The air is fresh, the cowbells are ringing interrupted on the hour by the church bell and the world of conflict seems far away. It’s the stillness here that gives room for thinking. I’m sitting on a balcony in Switzerland, an Alpine retreat if you will, and the hotel behind me is populated with peacemakers and mediators from Myanmar, Krygystan, South Africa, Israel, Egypt, Nigeria……
It has been mildly disturbing to return to the years of conflict and reflect on the role of religious identity in those years. Northern Ireland is a case in point for this weeks learning and reflection for peacemakers and mediators working in places where religious and political identities overlap. Was what happened in Northern Ireland about religion or about politics? An easy answer isn’t possible. The complexity of religious and political identities that interweave is not easily explained.
The questions from the gathered group have been insightful and incisive. We live in a world of conflict but thankfully there are people who continue the work of understanding why conflict happens and they contribute to the possibility of peace, not just tolerance but full blown peace and a world where difference doesn’t divide but adds colour to the harmony of human experience. Not, of course, that we pretend difference either doesn’t exist or doesn’t matter but rather that we learn to value difference and strive to gather truth and hope from our engagement with one another.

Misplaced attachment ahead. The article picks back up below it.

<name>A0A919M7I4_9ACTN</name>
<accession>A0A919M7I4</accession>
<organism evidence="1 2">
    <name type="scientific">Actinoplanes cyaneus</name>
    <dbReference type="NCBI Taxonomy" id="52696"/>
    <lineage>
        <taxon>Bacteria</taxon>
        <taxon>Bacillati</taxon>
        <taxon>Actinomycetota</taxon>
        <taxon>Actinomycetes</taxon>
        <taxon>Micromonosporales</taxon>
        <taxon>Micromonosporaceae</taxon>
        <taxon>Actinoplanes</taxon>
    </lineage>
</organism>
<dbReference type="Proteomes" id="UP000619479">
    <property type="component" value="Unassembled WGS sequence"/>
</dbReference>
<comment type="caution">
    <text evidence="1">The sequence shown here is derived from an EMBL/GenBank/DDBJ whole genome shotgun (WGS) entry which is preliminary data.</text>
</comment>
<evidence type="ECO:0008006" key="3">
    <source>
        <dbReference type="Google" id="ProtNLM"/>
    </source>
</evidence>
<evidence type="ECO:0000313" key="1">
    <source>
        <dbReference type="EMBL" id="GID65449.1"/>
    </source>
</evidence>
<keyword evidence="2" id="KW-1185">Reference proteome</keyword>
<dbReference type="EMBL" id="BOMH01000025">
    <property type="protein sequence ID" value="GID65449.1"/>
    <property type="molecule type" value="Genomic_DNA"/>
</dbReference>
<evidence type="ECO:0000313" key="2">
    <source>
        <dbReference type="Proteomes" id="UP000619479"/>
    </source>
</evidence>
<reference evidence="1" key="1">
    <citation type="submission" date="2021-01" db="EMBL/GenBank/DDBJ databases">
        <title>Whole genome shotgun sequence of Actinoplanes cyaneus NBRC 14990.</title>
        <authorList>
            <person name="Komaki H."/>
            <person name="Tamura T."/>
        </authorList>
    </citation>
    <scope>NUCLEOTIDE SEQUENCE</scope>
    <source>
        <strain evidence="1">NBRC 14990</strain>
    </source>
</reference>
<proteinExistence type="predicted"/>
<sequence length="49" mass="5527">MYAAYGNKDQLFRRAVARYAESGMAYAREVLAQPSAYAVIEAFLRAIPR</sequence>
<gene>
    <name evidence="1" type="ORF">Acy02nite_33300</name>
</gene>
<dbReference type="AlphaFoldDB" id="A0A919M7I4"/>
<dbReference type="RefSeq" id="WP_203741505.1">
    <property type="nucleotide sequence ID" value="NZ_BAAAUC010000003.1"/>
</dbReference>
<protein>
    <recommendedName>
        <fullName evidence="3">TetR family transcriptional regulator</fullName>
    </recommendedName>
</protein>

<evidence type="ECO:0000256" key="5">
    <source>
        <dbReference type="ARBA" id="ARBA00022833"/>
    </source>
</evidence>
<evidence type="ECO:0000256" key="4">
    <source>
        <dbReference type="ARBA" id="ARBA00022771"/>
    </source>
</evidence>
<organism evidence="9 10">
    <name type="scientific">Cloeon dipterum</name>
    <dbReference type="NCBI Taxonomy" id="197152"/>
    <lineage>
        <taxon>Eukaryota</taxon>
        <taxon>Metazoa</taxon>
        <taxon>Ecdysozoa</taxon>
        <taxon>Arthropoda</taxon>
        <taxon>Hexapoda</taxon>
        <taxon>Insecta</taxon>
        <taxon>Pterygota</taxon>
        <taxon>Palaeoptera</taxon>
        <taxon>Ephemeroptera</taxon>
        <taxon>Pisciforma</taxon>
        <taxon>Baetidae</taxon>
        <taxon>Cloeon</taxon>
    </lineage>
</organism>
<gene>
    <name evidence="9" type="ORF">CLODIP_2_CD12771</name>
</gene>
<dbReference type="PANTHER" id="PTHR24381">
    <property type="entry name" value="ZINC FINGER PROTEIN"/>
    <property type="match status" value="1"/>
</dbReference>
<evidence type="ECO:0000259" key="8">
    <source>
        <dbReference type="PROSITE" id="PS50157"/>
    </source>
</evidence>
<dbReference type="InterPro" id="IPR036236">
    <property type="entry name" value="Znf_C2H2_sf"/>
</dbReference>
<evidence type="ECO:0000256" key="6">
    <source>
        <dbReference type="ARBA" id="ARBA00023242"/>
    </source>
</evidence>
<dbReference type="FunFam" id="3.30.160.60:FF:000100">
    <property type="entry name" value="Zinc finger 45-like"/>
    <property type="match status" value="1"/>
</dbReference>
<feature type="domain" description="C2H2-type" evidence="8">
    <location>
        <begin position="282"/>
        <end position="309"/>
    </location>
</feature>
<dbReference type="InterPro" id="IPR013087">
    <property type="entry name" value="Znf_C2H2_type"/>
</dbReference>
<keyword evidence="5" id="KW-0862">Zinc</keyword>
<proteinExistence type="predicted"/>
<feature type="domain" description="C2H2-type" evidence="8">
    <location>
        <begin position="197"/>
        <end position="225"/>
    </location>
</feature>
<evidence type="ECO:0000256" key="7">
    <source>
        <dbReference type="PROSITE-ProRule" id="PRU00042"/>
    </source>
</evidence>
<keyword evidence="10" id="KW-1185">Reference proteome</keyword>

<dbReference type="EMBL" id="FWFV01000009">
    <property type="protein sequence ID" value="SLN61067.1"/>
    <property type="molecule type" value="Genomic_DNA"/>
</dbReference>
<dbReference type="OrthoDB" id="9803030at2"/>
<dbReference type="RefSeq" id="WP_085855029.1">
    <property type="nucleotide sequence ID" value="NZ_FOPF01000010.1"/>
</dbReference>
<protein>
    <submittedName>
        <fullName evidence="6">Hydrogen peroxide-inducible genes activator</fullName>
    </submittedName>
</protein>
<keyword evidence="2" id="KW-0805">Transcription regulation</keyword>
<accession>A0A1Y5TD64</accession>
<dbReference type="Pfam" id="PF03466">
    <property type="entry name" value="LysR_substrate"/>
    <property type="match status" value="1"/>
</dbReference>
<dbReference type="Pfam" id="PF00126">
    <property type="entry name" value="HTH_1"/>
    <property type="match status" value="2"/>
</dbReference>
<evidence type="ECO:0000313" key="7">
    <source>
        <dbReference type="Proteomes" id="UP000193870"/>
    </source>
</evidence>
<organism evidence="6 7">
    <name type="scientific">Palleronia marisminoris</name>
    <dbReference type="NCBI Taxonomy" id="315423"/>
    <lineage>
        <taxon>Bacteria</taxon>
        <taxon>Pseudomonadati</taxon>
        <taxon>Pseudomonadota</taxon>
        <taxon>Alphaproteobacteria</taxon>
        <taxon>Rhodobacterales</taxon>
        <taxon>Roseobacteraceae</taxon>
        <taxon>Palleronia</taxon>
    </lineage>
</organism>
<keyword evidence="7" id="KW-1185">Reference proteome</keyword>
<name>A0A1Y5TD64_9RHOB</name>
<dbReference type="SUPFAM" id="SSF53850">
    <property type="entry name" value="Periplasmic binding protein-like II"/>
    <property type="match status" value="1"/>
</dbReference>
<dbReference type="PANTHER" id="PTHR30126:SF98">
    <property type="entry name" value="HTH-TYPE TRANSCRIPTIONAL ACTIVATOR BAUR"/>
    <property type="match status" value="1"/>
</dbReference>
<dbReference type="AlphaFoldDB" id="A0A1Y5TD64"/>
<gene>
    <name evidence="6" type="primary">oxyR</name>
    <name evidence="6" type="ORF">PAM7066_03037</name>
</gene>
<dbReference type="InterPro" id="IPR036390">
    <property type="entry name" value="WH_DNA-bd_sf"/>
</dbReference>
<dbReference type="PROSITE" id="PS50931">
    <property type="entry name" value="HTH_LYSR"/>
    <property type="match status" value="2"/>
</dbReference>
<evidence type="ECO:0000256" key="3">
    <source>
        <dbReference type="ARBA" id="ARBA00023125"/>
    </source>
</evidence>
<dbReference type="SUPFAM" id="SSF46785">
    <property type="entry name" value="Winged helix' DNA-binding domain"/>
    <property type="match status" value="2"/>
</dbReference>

Two thoughts occur to me.
Firstly, about peacemakers and mediators. Where do they go after peace agreements? Are they consigned to history or elevated to become advisors and guides in other places? Listening today to how some South Africans struggle with quotas this long after the end of apartheid I hear there is much to be done. It seems to me that peacemakers and mediators are crucial in their role post peace agreements. But perhaps they need to rethink themselves and separate from the past, holding the role but distancing from the buzz and familiarity of the old days and finding place in the new.
Secondly, about how peacemakers and mediators are viewed. Are they valued? Is their role understood? And would any of us even call ourselves peacemakers given that makers of peace can also be disturbers? Perhaps ‘mediator’ is easier but who needs mediators in Northern Ireland these days? And are mediators a contaminated group believed to be politicised puppets of certain establishments?
Those who strive for peace, who are committed to mediating difference, may need to rethink themselves. Many of us need to let go of the fear of calling ourselves makers of peace. Peacemakers and mediators are often derided at home yet those from other places are valued. The stillness reminds me that in the rhythm of life the call to make peace is as regular as the ringing of the cow bells but sometimes life is too loud to hear the call. Until the lights burn low at the end of our days the rhythmic calling of the gospel from the Prince of peace who came to bring peace remains: go, and do likewise.